Stop and smell the roses

While places like Raleigh and Charlotte have been basking in the sun and blossoms of late Spring for weeks, living in the High Country results in a delay in the greening of the earth compared to our neighbors in the Piedmont and research triangle.

Due to our climate and the mountains, Winter loves to extend her grasp into May. Seasonal affective disorder seems to run rampant, and many people hibernate like wildlife, putting their exercise routines and self-care on hold. Gray weather with temperatures in the 20s to 40s can zap the positivity out of the soul, and, only with those first daffodils of February or March do we start to feel like hope is resurfacing and the cyclical rejuvenation of the seasons carries forward once more.

As I have often written, my husband is the green thumb of our family, like his mother and his sisters, and his mood immediately improves when the days are sunny enough and warm enough (i.e. over 50 degrees) to “get out in the garden.” He makes a mental note every year of the first day he notices our daffodils opening. He said this year it was early, around Feb. 15 or 16, well before the end of winter weather.

As for myself, sometimes I find that I have not looked outside or walked around our property in weeks, consumed by work and kids' activities. Because of this preoccupation, I make a conscious effort to take time some mornings or weekends when we are at home to stroll through our garden and see how the plants that have been transplanted are starting to grow as we roll into late Spring. The hostas are hearty, irises opening up, tulips finishing out, and raspberry bushes are leafing out.

Everything looks green and happy. Blueberry bushes that started out as scrawny are starting to explode with flowers. The lilac bush that my patient and her husband gave me has its whole corner of a flower bed, thriving after many years and making me smile every time I walk down the path that wraps around it.

Then there is the peony plant that we have moved multiple times. It continues to thrive and is a reminder of my Gramma Wagner's garden in Niagara Falls, New York. Before that, it was from my great, great grandparents' farm in Niagara Falls. This year, my husband moved it to our back yard and it grew six inches seemingly overnight, so happy with its new spot. Then, throughout the garden, are the sun-catchers and hanging beads that make a fantastical appearance, like we are entering another realm. It's beautiful. And peaceful. I sigh when I think about how long hours and multiple commitments can make it too easy to briskly walk from the parking area to our house without even a glimpse into the garden.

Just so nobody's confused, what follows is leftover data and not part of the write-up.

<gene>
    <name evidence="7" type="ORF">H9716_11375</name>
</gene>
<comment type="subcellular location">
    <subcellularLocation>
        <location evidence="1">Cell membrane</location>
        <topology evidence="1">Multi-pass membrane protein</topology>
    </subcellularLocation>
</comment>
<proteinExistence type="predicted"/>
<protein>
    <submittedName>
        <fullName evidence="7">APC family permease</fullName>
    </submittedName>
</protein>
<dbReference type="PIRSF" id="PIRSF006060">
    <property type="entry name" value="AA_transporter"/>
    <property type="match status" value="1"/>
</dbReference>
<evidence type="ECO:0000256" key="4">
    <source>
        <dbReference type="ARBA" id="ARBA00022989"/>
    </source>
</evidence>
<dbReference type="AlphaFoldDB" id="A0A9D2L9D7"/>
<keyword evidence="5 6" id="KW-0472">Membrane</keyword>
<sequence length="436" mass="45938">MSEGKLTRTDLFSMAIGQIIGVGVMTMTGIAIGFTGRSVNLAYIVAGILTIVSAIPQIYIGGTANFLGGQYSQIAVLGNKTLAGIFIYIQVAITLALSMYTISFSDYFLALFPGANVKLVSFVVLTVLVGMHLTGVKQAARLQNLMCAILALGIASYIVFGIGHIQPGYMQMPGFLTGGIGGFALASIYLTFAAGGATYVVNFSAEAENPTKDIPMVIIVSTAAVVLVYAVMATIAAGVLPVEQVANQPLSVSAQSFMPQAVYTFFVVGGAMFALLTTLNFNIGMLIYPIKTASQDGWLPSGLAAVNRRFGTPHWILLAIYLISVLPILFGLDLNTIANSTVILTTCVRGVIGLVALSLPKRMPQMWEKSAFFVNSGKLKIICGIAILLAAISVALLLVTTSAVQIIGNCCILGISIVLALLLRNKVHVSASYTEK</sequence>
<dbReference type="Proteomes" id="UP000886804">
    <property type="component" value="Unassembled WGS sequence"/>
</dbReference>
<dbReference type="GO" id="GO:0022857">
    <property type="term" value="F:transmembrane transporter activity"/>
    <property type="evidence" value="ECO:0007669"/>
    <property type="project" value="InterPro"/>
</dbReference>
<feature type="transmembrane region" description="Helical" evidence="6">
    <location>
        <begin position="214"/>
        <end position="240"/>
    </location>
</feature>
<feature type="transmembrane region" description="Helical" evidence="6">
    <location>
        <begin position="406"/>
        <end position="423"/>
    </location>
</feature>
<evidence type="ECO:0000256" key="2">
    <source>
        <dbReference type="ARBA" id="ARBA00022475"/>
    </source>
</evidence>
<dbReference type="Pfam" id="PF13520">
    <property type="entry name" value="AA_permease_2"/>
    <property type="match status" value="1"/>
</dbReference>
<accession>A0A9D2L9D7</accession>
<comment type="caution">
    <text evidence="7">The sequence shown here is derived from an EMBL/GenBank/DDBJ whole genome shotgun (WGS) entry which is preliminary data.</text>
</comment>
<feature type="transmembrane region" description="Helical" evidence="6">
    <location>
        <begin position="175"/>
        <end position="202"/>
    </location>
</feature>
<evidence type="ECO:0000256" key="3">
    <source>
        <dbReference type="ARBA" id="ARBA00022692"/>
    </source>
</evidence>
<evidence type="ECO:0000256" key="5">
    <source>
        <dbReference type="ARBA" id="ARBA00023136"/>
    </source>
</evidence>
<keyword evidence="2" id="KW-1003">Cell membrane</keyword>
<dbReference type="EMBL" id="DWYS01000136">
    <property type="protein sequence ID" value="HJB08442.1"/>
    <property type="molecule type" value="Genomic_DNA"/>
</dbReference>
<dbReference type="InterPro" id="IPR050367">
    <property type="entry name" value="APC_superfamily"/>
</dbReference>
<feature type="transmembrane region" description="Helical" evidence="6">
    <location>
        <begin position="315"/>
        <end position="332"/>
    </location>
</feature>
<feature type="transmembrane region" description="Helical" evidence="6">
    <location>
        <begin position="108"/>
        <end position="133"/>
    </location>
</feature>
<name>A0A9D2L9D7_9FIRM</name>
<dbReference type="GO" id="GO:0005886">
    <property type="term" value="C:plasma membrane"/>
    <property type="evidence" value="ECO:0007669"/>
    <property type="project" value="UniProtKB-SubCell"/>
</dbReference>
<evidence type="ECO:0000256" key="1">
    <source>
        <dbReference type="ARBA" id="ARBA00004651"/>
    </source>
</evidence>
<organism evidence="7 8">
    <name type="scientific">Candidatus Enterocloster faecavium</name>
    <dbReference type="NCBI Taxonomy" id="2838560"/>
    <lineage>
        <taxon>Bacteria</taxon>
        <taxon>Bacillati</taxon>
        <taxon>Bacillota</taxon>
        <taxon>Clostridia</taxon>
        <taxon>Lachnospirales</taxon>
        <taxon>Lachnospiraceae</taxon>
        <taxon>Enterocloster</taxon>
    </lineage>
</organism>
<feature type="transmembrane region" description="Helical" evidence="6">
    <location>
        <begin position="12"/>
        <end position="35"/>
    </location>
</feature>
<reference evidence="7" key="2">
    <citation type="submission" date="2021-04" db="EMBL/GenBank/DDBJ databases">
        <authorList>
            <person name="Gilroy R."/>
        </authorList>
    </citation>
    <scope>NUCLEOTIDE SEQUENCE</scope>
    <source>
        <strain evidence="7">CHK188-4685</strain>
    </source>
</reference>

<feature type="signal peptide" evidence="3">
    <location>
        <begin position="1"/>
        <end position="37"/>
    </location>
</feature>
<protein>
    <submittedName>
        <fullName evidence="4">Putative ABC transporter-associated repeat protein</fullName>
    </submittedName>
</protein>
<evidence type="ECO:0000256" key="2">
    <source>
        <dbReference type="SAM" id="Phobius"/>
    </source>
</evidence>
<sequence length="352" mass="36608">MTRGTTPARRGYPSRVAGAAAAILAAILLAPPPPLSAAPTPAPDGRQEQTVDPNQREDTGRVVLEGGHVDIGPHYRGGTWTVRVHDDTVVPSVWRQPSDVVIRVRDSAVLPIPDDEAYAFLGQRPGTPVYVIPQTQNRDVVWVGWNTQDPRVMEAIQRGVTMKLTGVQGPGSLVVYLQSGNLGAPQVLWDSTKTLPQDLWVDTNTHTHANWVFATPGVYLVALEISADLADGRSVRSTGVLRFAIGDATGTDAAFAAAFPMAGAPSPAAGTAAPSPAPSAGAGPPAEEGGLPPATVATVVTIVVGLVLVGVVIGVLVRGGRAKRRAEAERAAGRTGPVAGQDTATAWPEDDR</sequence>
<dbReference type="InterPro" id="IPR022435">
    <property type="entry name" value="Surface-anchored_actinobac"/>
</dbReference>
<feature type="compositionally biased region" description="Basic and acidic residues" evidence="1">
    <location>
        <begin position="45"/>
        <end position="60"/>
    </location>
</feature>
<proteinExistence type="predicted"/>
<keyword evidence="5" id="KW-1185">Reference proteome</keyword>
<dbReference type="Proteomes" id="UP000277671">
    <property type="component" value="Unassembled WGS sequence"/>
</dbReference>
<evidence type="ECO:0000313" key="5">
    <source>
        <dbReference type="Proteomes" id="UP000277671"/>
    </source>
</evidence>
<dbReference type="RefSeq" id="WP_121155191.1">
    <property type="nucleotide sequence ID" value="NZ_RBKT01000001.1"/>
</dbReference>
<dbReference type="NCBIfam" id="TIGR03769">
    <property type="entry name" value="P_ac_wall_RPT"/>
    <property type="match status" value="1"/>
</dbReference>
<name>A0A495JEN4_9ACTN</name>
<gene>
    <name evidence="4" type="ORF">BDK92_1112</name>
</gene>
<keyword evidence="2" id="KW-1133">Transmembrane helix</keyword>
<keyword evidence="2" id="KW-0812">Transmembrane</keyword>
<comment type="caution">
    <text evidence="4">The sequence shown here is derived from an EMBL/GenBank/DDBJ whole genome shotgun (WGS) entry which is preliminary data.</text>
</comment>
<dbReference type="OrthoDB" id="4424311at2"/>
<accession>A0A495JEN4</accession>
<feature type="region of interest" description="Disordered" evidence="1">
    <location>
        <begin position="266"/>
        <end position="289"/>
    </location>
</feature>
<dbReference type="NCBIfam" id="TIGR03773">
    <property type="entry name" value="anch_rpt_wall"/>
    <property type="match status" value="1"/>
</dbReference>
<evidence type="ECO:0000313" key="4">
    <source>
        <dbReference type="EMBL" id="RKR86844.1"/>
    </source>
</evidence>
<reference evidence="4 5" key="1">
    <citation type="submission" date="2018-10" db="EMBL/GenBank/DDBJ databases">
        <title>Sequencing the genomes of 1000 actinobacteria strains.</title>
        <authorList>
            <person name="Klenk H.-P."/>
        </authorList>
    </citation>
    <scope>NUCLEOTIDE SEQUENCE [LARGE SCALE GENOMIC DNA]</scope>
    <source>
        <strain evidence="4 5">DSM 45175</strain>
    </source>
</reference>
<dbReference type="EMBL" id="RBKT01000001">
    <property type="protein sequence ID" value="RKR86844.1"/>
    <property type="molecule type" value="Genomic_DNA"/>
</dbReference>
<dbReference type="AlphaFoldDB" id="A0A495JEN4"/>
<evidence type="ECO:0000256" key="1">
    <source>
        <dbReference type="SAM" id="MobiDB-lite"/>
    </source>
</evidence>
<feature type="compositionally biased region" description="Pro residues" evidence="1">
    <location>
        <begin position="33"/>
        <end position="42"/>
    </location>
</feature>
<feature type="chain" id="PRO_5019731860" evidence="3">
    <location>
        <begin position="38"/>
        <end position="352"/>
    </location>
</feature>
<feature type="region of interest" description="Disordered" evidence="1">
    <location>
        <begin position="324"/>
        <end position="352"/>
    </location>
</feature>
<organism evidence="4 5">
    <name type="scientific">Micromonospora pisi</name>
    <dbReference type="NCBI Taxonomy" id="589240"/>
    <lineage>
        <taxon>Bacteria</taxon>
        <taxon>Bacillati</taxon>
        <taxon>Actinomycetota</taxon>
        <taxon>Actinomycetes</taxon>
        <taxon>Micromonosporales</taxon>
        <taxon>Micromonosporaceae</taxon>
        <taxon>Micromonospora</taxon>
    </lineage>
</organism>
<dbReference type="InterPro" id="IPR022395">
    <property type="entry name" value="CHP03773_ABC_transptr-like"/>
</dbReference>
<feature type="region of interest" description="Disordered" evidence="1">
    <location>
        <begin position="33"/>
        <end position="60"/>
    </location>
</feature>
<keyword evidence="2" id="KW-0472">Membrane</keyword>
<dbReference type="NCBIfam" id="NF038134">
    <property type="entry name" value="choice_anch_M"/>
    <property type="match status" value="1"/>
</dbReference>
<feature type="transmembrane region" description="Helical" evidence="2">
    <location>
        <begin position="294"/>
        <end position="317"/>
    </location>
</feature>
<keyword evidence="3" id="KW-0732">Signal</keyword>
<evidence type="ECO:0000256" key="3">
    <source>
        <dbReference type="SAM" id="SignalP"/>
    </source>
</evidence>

When I pause and take in this transformation, it takes my breath. Leafing out is a result of care, and sun, and nutrients, and water. It represents the plants' botanical drive to grow and as the plants grow, the surrounding living beings benefit from oxygen put into the air and beauty in our world. What if we all took time to leaf out? Stopping to ensure we drink enough water, get enough sunshine, eat good food and allow ourselves the opportunity to grow and thrive not only benefits us as people but our community around us.

So as you enter late Spring and Summer, take a moment. A moment to be silent and walk through the garden. A moment to take in the beauty of a sunny day. A moment to quench your physical and spiritual thirst. A moment to bloom.

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